Originally Posted by Excelsior.
It would be a mess if we go by your mistaken belief that I would simply take what Nolan did and elongate every scene , which I wouldn't just do.
Not when it comes to characterization. Especially crucial characterization that is the start of the turning point of her character. If you are thinking "quick and simple" when it comes to characters, you are not prioritizing the characters. As Nolan has proven not to do so many times. His greatest love is plot. Not character.
Talky? Who said anything about talky?
Naturally I disagree. Nolan totally reduced Selina's characterization to a single verbal sentence. That is not efficient or poignant, just bad.
What visual storytelling? The one line Selina feeds us to signal her change in character?
The greatest, which I really wish Nolan used more.
That is a bold faced lie. He entirely skimmed over the plight of the common man in a couple of montages. Now, I've learned to accept this. Nolan ignored the people. Sure. Okay. But him neglecting Selina Kyle's characterization is a bigger issue to me.
A hypothetical scene of paramount importance detailing her character in the middle stretch of the scene was in the movie? And he left it in the previous cuts? You do realize this isn't praise for Nolan right?
A proposed simple, singular, visual, character scene of Selina is self indulgent and bloating? You must hate every single character driven films ever made.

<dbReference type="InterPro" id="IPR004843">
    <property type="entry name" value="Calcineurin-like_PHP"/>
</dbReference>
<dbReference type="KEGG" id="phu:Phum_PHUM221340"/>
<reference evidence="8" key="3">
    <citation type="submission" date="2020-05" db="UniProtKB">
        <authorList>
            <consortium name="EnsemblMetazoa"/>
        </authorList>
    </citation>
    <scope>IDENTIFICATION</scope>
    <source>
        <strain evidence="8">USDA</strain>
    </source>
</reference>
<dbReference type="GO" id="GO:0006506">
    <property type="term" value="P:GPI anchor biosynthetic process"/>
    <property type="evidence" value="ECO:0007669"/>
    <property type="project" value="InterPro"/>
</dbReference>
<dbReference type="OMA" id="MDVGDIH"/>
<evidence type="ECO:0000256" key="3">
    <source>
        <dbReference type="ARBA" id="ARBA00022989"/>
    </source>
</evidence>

It's not about understanding. Of course we understand. Nolan, via Selina, tells us what is going on in Selina's mind by neat verbal exposition. What is there not to understand? A child would understand.
No. It's about feeling. Feeling her change. Something, according to the more prevalent criticism of Nolan's work, is a problem his films face constantly. His films stir the mind but not the soul, because he hardly lingers on character.
Repeat? That's the one and only (poorly done) scene of Selina questioning her ideological stance. What repeat?
Thanks for the laugh. Nolan is in no shape, size or form a visual master. He is a master of narrative cinema but he is only competent as an aestheist. Except this film. In this film he isn't a master of anything.
Why devote an entire scene to the stethoscope? It's designed as a brief flashback. It's for Bruce's arc. Not his pop's. Cause he simply exists in flashbacks. He doesn't need an arc. Selina is a living, breathing character in real time. She is not a flashback. She has her own arc. The two can't be any more different if you tried. I am appalled by the comparison.
I'm just going to agree to disagree here. I appreciate that type of film making as well, but it's simply NOT called for in this film, and is not necessary in Nolan's type of film making. All of Nolan's films have been emotional for me, although rarely on first viewing. Fair enough that it doesn't work as well for you, personally, but it works exactly the way Nolan intended for most people. The emotion comes from the way he writes very relatable characters with relatable themes, and how good he is at casting and then just allowing the actors to do their jobs with the great foundation he has built in the writing process. And yes, he is a master of visual storytelling. That IS the art of narrative cinema.
Also, you keep talking as if Selina's characterization in the film was poor, which I just disagree with. It's done very well without feeling like she's padding the movie unnecessarily.